What is a prokaryote? Does anyone really know? In this article from Microbiology Today Norman Pace says not, and believes that the term has stuck since it was first coined in the late 19th century, but with no scientific foundation. He would like all microbiologists to join him in scrapping this anachronism in modern biology:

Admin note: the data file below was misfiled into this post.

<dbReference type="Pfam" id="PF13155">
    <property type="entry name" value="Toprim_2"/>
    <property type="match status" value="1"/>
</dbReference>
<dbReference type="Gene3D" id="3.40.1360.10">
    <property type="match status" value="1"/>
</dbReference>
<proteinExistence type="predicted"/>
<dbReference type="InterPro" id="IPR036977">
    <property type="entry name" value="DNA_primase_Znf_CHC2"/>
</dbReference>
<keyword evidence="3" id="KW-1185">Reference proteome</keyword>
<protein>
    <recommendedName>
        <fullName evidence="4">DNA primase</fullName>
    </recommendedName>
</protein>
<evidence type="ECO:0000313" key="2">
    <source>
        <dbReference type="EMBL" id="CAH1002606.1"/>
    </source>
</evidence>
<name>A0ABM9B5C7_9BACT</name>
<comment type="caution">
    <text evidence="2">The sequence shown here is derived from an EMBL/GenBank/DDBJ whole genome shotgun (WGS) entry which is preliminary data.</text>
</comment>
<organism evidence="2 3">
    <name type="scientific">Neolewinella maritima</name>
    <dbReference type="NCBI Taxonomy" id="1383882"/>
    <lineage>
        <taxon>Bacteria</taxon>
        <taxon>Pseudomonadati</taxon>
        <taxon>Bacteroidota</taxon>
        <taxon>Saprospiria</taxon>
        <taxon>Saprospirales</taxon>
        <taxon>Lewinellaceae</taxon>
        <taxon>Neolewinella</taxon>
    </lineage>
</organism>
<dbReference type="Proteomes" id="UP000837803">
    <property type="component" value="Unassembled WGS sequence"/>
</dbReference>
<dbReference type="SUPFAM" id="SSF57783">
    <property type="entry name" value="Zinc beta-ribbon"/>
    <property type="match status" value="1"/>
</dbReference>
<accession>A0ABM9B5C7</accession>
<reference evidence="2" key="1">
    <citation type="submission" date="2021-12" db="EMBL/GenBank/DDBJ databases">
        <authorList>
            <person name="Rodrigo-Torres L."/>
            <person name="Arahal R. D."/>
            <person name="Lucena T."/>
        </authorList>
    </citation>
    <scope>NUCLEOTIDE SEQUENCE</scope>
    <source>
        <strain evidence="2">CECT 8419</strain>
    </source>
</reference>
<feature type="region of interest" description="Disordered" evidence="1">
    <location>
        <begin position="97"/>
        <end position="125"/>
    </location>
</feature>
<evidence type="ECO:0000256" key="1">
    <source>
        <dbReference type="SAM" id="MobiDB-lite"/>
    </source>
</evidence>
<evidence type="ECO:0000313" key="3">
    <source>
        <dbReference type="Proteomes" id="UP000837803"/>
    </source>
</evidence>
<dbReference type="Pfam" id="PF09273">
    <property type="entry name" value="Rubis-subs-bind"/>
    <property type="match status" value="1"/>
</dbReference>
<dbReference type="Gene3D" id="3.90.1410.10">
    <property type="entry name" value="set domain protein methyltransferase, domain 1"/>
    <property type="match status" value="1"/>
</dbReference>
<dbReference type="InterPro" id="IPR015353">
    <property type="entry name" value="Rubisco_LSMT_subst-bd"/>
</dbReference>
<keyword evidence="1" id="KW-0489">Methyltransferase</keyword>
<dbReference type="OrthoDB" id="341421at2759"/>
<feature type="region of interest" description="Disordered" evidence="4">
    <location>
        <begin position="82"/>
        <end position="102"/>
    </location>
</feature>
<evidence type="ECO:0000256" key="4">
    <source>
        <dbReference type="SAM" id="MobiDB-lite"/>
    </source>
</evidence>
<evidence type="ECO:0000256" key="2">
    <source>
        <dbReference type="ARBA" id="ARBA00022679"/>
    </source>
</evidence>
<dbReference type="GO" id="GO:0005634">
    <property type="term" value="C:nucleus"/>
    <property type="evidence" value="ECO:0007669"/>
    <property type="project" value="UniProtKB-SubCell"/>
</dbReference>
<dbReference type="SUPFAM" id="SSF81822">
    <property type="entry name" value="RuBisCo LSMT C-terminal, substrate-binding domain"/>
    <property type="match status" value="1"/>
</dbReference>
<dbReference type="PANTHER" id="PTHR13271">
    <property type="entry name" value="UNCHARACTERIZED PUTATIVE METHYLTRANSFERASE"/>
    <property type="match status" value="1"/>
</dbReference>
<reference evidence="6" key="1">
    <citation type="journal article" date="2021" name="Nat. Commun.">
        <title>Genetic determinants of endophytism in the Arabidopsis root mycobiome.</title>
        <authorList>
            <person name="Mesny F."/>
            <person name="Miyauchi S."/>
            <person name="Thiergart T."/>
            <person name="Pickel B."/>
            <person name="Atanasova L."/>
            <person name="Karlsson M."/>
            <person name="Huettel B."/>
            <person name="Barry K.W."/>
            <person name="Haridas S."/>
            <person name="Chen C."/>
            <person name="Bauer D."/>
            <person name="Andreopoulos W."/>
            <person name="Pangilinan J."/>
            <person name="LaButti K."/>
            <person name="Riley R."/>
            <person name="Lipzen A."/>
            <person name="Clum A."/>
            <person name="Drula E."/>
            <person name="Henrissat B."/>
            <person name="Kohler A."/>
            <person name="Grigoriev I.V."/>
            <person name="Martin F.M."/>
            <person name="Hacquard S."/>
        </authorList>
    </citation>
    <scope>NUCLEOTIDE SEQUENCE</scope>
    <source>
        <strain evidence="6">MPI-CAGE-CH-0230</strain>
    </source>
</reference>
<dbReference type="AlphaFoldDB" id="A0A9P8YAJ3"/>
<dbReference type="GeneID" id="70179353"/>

Experimental results rarely upset the common wisdom of a scientific discipline, but that happened to biology late in the 20th century. The common wisdom in deep evolution and how we classify organisms was rendered sorely in need of modernization. And that modern-ization is happening too slowly. The anachronism here is the notion of “prokaryote” and the model of biological organization and evolution that it elicits. This model, which I term the “prokaryote–eukaryote” model, posits that fundamentally there are two kinds of organisms, prokaryotes and eukaryotes, defined by the presence or absence of a nucleus (more properly nuclear membrane). Additionally, the model proposes that prokaryotes gave rise to eukaryotes, as shown in the figure overleaf. The problem, however, is that the prokaryote concept has been undermined critically by sequence-based phylogenetic results. Indeed, the notion of prokaryote was scientifically illogical from the beginning because the definition, an “organism without a nucleus”, is a negative definition. No-one can tell you what a prokaryote is, they can only tell you what it is not. Yet, institutional biology embraced the notion of prokaryote and it came to dominate textbooks, journals and discourse in matters of deep evolution. But the hypothesis of the prokaryote was never tested…
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